Yes, just as in all of those giant monster movies from the 1950s, it turns out that this super-sized mutant horror was due to mankind's hubris. The naturally occurring algae in the river had been driven into frenzy by heavy agricultural runoff, leading to a vast algal explosion that covered entire coastal areas with piles and piles of the stuff, running almost 10 feet thick in places. This was a bummer, as the algae ate up all the oxygen in the water, which kills off the fish. Also, the Olympics were just around the corner, and Qingdao was supposed to host the sailing events.

Somehow, they managed to clean up the area in time, and Qingdao was finally able to forget this nightmare ... for now.

ChinaFotoPress/Getty Images News/Getty Images
"Why is it screaming?"

This is totally happening all the time, as the lakes, rivers, and coastal areas of China are rife with sewage, chemical pollutants, and fertilizers.

It's not just China, either. Although Qingdao's algae flood seems to be an annual fixture these days and remains the worst of the bunch, these giant algae attacks are getting more and more frequent in other areas, too. This shit has happened in the Chesapeake Bay, Lake Erie, and the freaking Gulf of Mexico, among other places. Meanwhile, the good people of Qingdao are trying to make the best of a bad situation by practicing their Swamp Thing imitation whenever the algae days roll around.

ChinaFotoPress/Getty Images News/Getty Images
A moment later, his smiling severed head rolls away.

#4. The Great Sulfur Pyramids of Alberta

via WFS.org

Drilling for oil sands is kind of like burning hundred dollar bills to keep warm: It's nobody's first choice, but when the cost of the alternatives goes up exponentially, it starts to look a lot more appealing. But that's not the important part here. One of the byproducts of the process is sulfur -- lots and lots of it. The problem is that sulfur is almost completely worthless. One company, Syncrude, came up with a revolutionary way to deal with all this yellow waste piling up in their corners:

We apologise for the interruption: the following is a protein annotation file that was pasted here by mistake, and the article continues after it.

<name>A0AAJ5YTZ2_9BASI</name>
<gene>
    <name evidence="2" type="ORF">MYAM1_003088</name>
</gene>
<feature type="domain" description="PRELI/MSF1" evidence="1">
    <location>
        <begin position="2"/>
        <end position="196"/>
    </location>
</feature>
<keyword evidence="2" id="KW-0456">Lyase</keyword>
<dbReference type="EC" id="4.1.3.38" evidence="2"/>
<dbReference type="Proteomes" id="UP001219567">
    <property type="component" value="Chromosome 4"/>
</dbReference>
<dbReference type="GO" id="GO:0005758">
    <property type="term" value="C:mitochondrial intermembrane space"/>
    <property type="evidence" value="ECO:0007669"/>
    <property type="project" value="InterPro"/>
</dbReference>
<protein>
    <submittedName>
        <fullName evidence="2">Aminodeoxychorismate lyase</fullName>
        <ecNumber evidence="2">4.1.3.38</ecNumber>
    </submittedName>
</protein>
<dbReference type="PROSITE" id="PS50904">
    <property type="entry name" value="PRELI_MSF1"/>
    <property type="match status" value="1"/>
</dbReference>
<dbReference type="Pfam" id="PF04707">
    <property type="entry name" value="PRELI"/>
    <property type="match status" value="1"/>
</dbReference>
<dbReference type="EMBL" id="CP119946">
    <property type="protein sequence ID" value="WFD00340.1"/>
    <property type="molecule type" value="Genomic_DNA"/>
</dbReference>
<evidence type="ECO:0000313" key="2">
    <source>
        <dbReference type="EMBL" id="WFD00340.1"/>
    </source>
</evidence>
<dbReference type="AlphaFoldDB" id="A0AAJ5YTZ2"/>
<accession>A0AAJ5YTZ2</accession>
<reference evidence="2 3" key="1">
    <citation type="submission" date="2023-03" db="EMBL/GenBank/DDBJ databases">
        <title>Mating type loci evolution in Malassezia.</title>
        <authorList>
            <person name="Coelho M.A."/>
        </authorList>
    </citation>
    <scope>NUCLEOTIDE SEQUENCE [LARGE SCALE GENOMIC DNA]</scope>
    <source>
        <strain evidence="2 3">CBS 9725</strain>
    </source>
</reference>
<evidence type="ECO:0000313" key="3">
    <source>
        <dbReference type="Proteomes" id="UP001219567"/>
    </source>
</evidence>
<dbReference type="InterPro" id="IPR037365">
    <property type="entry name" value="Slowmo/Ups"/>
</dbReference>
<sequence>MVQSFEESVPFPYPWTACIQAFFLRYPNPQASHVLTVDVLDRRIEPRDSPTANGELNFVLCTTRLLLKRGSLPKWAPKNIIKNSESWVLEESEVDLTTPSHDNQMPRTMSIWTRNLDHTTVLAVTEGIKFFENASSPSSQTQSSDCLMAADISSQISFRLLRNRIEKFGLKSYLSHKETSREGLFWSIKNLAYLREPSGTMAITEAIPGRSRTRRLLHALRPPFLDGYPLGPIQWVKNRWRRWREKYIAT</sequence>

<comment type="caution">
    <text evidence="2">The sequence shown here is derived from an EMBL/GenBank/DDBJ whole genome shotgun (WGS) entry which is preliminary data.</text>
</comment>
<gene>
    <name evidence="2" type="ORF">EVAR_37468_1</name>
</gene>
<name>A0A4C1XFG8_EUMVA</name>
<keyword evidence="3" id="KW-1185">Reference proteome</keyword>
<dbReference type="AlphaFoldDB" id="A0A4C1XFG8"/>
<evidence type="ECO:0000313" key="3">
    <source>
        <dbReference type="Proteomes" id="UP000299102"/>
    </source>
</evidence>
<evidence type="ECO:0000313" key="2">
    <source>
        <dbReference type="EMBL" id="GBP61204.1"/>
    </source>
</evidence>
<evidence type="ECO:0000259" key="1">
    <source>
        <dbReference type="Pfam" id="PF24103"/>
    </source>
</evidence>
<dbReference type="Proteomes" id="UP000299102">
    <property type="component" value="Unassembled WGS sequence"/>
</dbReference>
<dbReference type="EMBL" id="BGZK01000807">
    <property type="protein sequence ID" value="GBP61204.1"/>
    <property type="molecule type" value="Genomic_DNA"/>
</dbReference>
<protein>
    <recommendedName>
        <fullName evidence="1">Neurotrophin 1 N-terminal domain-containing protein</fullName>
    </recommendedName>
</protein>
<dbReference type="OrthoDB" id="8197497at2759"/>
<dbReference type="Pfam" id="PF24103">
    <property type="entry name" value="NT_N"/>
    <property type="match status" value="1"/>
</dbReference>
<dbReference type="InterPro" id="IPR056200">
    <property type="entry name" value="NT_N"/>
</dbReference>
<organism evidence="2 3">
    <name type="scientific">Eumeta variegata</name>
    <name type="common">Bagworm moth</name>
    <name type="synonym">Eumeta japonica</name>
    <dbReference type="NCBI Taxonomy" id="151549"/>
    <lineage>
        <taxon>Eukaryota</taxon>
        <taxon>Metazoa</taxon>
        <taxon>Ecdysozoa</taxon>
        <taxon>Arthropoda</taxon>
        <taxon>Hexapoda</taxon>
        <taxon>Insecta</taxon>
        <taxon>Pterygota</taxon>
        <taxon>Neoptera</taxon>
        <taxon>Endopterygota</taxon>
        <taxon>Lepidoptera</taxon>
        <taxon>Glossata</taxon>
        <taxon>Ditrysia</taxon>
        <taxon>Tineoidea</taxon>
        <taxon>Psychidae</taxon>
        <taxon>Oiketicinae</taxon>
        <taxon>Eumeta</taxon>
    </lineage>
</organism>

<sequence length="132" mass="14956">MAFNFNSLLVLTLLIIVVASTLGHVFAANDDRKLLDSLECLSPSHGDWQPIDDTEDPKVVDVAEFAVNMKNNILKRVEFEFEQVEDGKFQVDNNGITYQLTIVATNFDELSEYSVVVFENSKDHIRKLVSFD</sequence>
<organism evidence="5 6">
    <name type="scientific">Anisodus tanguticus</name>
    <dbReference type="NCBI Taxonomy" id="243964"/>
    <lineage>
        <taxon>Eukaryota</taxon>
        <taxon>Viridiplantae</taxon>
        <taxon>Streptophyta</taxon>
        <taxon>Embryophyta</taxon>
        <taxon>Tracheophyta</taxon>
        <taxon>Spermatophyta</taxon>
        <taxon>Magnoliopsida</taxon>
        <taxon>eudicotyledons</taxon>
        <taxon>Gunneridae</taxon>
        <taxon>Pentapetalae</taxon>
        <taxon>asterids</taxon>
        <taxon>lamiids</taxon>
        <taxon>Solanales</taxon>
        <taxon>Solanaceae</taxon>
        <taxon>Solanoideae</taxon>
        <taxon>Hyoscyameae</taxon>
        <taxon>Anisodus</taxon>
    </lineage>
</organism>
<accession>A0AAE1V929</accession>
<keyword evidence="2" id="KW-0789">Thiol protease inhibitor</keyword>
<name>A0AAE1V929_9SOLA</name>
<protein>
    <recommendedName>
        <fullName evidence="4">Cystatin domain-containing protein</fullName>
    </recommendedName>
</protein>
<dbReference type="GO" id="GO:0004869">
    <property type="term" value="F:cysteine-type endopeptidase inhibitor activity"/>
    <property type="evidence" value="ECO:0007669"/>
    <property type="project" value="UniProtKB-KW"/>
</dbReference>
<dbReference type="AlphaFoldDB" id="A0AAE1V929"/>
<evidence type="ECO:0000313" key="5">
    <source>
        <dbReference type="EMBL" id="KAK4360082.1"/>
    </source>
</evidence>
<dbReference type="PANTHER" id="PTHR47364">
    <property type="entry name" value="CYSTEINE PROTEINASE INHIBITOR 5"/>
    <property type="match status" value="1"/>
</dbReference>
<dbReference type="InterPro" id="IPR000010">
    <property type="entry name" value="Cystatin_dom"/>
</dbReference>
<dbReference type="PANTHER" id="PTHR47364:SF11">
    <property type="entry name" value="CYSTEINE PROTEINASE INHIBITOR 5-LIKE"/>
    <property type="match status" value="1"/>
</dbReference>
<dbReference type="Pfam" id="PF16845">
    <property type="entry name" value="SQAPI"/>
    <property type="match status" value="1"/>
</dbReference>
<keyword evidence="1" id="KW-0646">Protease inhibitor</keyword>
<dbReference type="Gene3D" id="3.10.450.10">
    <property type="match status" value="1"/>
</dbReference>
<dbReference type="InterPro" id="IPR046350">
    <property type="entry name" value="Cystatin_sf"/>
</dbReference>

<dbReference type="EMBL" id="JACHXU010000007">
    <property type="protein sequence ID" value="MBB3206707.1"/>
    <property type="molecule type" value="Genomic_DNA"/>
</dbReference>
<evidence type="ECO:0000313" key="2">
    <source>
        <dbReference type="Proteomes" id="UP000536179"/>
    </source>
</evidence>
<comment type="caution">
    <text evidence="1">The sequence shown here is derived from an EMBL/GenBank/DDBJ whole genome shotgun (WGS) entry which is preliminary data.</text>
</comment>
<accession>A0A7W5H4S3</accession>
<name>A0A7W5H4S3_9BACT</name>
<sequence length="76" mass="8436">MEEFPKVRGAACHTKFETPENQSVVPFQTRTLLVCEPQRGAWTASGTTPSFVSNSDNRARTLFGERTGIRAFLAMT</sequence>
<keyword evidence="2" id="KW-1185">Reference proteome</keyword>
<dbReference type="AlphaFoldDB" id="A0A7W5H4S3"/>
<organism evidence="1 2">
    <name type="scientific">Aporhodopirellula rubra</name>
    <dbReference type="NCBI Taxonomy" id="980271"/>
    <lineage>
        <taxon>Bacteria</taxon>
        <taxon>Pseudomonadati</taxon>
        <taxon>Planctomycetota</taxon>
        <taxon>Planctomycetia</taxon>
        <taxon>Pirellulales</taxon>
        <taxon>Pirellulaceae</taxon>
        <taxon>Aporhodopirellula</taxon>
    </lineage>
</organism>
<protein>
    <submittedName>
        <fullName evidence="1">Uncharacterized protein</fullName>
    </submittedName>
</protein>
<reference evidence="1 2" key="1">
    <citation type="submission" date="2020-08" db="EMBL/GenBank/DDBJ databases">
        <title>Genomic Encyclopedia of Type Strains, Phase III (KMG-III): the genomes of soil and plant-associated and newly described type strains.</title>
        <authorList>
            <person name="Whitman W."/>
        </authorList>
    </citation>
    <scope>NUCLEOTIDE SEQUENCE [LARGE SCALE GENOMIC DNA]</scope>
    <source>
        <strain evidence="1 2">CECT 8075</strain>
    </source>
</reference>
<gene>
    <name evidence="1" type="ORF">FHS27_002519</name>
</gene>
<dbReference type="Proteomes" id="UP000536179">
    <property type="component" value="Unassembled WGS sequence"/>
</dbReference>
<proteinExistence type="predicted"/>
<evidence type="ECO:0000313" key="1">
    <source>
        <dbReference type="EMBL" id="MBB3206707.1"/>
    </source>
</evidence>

Step 1: Start building a huge-ass pyramid out of it.

Step 2: That's pretty much it.

Wayne Eastep/The Image Bank/Getty Images
Step 2 used to be "Eh, fuck it," but people started to take it too literally.

In a scheme that seems less like a business plan and more like misguided Minecraft enthusiasm, they actually started shaping all that excess sulfur into blocks and stacking them into giant pyramids, much like the Egyptians did. The pyramids are still technically ziggurats and well under construction, but they have already reached massive proportions. There's about 15 million tons of sulfur, just sitting there. The biggest pyramid is already 60 feet tall and has a quarter-mile base. To put those numbers in perspective, here's a chart comparing the Pyramid of Giza to the greatest of the Alberta constructions:

Andrew David Thaler/Southern Fried Science

Although it's still in its initial stages, the Alberta structure is already larger in volume than the Great Pyramid, and it's growing all the damn time.

The low price of sulfur makes it cheaper to store it than to sell it, which means those piles aren't going anywhere in the foreseeable future. On the bright side, Canadian pharaohs have never had an easier time picking out burial sites.

But when it comes to piling up mountains of unwanted shit, it's hard to top ...